“I think this was an example of a woman of extraordinary commitment, over a long number of years, to following through her case being taken before them. Sadly, it’s one that’s indicative of a long litany of cases in Ireland, where these and other events took place. That’s why, in the past, we’ve had to deal some exceptionally sensitive cases that scar our memory. And for that reason I just think that, while this judgement is exceptionally complex and will be studied by Government, I would like to say to Louise O’Keeffe that I apologise for what happened to her in the location where she was and for the horrendous experience that she had to go through.”
Taoiseach Enda Kenny, speaking in the Dail this morning.
Ms O’Keeffe was sexually abused by teacher Leo Hickey when she was eight and attending Dunderrow National School in Co. Cork in 1973.
In 1998 Hickey was convicted of 21 sample charges involving 21 children from 380 charges.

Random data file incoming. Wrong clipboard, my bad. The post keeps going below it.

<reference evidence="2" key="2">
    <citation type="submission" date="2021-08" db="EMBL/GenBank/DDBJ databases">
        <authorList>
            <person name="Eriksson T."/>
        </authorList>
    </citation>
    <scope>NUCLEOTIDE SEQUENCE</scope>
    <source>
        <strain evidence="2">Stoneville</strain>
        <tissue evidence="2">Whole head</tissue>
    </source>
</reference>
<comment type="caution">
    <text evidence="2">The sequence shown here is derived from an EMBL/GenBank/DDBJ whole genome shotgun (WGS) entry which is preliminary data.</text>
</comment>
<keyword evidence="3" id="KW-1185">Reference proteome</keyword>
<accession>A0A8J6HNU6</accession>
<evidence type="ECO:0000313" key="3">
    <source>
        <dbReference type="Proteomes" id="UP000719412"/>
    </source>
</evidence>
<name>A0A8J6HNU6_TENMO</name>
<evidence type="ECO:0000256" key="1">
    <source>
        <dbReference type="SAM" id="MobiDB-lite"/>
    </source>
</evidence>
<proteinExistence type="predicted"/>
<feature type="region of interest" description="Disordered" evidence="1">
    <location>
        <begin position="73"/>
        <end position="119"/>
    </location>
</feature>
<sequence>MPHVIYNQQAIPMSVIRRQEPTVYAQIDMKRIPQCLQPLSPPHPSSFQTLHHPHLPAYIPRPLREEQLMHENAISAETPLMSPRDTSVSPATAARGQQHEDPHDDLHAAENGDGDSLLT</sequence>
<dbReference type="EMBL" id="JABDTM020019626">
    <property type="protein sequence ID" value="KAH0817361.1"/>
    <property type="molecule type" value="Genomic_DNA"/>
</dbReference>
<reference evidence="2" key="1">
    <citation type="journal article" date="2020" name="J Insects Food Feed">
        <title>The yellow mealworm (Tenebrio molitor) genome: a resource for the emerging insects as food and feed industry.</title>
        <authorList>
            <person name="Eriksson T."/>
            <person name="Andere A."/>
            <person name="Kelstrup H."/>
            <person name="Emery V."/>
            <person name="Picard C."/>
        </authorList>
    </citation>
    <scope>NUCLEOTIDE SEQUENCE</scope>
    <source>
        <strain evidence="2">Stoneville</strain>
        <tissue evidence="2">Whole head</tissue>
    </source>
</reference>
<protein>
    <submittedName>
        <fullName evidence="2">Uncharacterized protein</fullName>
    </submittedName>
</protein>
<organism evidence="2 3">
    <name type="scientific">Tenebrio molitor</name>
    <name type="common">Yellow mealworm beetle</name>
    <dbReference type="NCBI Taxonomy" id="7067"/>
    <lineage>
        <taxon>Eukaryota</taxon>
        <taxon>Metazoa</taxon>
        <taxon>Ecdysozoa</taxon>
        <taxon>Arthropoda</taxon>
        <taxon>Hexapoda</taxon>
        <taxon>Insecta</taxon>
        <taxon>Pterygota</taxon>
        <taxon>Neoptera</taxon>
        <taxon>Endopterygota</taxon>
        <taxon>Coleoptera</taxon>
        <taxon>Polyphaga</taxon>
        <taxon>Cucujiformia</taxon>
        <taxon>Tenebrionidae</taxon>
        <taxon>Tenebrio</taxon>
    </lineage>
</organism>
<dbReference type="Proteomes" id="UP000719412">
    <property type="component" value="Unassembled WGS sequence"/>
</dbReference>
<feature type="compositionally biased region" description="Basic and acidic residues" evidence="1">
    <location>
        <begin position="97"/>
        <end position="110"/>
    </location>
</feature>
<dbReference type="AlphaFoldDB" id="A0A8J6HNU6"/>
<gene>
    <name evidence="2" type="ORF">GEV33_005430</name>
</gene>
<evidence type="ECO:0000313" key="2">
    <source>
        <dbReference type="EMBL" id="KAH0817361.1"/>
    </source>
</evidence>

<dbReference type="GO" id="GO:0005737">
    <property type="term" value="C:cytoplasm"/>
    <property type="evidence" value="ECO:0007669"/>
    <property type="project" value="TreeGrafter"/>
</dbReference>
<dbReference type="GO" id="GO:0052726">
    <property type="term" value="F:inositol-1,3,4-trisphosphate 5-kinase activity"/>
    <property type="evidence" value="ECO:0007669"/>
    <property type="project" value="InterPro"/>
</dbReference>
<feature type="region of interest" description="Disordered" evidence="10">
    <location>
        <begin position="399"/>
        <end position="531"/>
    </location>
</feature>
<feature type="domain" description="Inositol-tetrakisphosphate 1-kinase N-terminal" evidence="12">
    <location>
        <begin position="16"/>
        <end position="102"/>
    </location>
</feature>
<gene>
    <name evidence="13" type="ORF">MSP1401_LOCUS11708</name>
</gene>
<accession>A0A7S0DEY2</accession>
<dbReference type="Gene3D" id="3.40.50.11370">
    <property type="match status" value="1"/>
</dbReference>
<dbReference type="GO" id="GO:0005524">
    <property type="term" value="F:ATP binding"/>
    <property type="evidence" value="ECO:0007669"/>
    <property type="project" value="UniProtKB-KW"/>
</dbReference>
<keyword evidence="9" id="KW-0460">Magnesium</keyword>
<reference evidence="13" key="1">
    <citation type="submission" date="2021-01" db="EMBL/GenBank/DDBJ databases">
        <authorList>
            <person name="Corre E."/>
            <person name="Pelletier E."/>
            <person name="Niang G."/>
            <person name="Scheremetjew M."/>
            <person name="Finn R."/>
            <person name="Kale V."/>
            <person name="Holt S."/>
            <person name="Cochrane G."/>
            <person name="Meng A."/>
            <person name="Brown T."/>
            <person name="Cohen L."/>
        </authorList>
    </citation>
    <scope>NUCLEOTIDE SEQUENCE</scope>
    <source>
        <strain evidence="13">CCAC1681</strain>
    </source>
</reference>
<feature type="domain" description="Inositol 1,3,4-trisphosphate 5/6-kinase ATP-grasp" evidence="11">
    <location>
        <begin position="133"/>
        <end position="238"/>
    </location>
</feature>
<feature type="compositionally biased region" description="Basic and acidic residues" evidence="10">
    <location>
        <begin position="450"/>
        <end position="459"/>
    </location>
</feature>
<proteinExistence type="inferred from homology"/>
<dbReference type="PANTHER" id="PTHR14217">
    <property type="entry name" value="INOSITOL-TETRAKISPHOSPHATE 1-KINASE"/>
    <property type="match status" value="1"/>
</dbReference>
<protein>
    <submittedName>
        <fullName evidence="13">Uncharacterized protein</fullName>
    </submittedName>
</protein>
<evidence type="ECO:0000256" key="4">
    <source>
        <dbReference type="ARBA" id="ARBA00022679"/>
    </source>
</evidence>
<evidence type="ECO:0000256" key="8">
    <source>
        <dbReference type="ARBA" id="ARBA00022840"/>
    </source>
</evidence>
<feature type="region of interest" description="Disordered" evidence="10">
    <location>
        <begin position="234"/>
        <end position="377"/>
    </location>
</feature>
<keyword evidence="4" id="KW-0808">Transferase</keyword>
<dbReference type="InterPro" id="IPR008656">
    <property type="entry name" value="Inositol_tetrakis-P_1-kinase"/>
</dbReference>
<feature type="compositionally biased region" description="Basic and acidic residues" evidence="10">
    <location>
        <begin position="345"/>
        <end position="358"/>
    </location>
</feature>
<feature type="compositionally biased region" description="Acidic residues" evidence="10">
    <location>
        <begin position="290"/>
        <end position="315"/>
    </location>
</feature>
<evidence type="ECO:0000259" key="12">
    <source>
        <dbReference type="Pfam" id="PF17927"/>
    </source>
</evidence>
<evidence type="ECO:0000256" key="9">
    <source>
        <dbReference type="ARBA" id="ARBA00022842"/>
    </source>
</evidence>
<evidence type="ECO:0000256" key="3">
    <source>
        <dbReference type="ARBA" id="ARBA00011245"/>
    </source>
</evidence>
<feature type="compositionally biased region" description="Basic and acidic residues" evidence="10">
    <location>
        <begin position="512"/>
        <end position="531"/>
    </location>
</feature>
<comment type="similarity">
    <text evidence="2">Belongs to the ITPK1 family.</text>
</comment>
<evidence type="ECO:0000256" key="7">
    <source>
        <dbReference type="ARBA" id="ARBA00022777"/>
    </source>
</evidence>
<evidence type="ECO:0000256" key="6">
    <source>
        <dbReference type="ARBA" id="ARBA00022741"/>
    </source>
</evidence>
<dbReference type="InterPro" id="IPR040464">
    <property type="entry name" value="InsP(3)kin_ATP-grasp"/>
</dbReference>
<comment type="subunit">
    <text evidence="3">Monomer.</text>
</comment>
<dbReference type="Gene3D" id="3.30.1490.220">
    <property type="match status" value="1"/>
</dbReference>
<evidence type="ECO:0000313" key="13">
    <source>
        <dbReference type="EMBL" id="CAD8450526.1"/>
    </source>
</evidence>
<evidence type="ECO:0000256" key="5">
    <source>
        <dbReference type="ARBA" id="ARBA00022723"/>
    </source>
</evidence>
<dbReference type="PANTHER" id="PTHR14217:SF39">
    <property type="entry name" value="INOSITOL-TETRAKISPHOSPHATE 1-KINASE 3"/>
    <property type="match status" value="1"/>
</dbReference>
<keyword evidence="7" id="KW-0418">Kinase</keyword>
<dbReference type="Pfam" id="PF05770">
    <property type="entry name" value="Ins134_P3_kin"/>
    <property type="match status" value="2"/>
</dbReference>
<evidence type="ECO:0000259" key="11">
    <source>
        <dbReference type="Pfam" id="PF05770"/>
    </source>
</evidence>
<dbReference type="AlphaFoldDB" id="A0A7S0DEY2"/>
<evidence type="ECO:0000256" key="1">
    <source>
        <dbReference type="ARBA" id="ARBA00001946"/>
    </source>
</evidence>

Ms O’Keeffe tried to hold the State liable but the High Court dismissed her case, as did the Supreme Court.
It’s believed 200 similar cases were dropped after the Supreme Court case.
This week the European Court of Human Rights overturned the Supreme Court ruling.
The State had tried to stop Ms O’Keeffe’s application to the ECHR, arguing her failure to sue the Diocese of Cork and Ross, which owned the school, showed she didn’t exhaust legal avenues in the Irish court system
The ECHR found: “That obligation [to protect her from harm] had not been met when the Irish State…continued to entrust the management of the primary education of the vast majority of young Irish children to National Schools, without putting in place any mechanism of effective State control against the risks of such abuse occurring”.
Mark Stedman/Photocall Ireland